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|Title:||Compilation of Register Transfer Language Descriptions Into Silicon|
|Department / Program:||Computer Science|
|Degree Granting Institution:||University of Illinois at Urbana-Champaign|
|Abstract:||This thesis describes a design automation system for compiling high-level-language behavioral descriptions of VLSI systems into layout descriptions. The optimization goal is to generate the minimum-area layout that meets given time specifications and technological constraints. This goal is achieved by basing the system on an innovative design methodology, the most important features of which are structured design (hierarchy and regularity), intracell wiring strategy, algorithmically defined cells, and efficient handling of Register Transfer (RT) operators which are represented by Boolean recurrences.
The system uses hierarchy to partition the design into manageable parts. A great emphasis is put on regularity--both of cells and interconnections--which results in reducing the complexity of the design and the area occupied by the wires.
Interconnections are defined as part of the cell descriptions. The system guarantees that adjacent cells can be connected by abutment rather than routing, and therefore global routing is almost eliminated.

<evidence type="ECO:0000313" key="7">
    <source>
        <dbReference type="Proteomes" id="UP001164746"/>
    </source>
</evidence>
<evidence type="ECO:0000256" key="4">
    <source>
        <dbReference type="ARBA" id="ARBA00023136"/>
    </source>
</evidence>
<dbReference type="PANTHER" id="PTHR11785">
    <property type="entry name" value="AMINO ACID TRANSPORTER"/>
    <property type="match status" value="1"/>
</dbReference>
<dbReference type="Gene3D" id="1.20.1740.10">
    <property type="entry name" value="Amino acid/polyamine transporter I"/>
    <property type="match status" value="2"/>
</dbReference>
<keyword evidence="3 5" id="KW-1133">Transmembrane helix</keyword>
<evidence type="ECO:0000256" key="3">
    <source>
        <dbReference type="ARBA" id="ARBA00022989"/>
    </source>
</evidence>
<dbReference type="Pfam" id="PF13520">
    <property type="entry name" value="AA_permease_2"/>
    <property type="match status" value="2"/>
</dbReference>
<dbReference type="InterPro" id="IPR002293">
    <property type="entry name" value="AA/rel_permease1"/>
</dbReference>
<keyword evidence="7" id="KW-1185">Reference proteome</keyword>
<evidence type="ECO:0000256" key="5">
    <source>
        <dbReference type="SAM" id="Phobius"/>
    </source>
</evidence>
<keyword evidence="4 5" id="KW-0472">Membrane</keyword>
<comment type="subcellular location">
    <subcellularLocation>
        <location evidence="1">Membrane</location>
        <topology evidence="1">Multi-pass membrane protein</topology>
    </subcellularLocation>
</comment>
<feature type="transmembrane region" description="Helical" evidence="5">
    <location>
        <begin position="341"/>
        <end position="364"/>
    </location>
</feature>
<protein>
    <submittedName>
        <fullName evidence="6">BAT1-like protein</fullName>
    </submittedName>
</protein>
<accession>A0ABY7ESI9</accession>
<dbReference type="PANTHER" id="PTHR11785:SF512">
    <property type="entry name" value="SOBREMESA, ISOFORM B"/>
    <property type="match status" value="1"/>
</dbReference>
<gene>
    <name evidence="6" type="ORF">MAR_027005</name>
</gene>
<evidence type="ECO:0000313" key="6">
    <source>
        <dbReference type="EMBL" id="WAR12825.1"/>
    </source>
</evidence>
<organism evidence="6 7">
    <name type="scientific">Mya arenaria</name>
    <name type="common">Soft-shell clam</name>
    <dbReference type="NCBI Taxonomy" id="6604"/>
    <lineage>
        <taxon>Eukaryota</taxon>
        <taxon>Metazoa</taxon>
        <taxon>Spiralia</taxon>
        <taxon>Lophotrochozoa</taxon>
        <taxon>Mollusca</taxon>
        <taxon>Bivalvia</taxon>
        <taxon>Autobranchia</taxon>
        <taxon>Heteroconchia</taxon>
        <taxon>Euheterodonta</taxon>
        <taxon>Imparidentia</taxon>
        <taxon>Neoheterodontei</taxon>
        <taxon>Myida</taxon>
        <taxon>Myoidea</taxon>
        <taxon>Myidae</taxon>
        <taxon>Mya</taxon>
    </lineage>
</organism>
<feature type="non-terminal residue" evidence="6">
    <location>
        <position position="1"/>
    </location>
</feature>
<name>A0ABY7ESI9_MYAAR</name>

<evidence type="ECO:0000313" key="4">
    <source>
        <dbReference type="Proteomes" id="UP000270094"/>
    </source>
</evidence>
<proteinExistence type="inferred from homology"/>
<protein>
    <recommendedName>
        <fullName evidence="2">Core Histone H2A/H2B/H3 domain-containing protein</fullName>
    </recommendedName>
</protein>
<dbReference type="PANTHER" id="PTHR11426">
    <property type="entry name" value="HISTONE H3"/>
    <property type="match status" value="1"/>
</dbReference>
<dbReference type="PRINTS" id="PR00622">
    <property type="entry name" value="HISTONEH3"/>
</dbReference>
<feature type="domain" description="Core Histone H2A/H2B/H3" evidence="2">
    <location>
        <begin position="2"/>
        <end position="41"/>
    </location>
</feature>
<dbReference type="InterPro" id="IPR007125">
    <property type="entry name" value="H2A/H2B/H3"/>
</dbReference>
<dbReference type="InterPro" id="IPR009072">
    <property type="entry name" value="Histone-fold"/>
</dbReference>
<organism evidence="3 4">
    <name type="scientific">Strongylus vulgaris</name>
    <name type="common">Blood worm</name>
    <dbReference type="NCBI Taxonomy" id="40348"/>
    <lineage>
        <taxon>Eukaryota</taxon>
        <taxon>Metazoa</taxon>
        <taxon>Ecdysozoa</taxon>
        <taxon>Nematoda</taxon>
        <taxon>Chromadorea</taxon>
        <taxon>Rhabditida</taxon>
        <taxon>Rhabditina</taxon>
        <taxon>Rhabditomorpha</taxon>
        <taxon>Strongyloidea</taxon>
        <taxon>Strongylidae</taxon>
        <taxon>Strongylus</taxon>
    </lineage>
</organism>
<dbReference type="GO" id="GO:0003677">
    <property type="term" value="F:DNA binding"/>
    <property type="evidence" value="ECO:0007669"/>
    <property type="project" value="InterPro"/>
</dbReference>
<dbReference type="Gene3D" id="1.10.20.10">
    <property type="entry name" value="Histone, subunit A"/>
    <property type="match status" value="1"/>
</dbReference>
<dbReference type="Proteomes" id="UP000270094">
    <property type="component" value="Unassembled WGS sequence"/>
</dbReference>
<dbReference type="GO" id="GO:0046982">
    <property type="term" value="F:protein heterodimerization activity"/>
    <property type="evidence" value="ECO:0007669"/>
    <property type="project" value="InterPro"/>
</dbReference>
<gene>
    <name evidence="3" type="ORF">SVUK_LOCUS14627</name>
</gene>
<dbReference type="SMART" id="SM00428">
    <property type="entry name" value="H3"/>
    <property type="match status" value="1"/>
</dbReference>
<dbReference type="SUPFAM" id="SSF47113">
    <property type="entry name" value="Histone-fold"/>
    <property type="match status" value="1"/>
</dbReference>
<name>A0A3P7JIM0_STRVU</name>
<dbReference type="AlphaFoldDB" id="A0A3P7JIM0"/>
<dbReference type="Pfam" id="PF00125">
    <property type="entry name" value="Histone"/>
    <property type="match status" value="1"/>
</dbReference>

Unlike other similar systems, the system does not use a library of cells. Rather, cells are defined during the compilation process and their layouts generated algorithmically from their descriptions. Thus, each cell is tailored to the design needs and its area utilization is maximized.
Efficient algorithms are given for the handling of RT operators which are represented by Boolean recurrences (e.g., binary adders). Unlike RT vector operations, which have constant delay irrespective of the vector length n, these RT operations have delays of O(n) when implemented serially, or as small as O(log n) when implemented in parallel. However, parallel structures can be generated given any delay between these two extremes, with obvious tradeoff between time and area: the smaller the delay--the more area the structure occupies. Given any delay or area specifications, these algorithms generate the optimal layouts.
Thesis (Ph.D.)--University of Illinois at Urbana-Champaign, 1982.
|Date Available in IDEALS:||2014-12-15|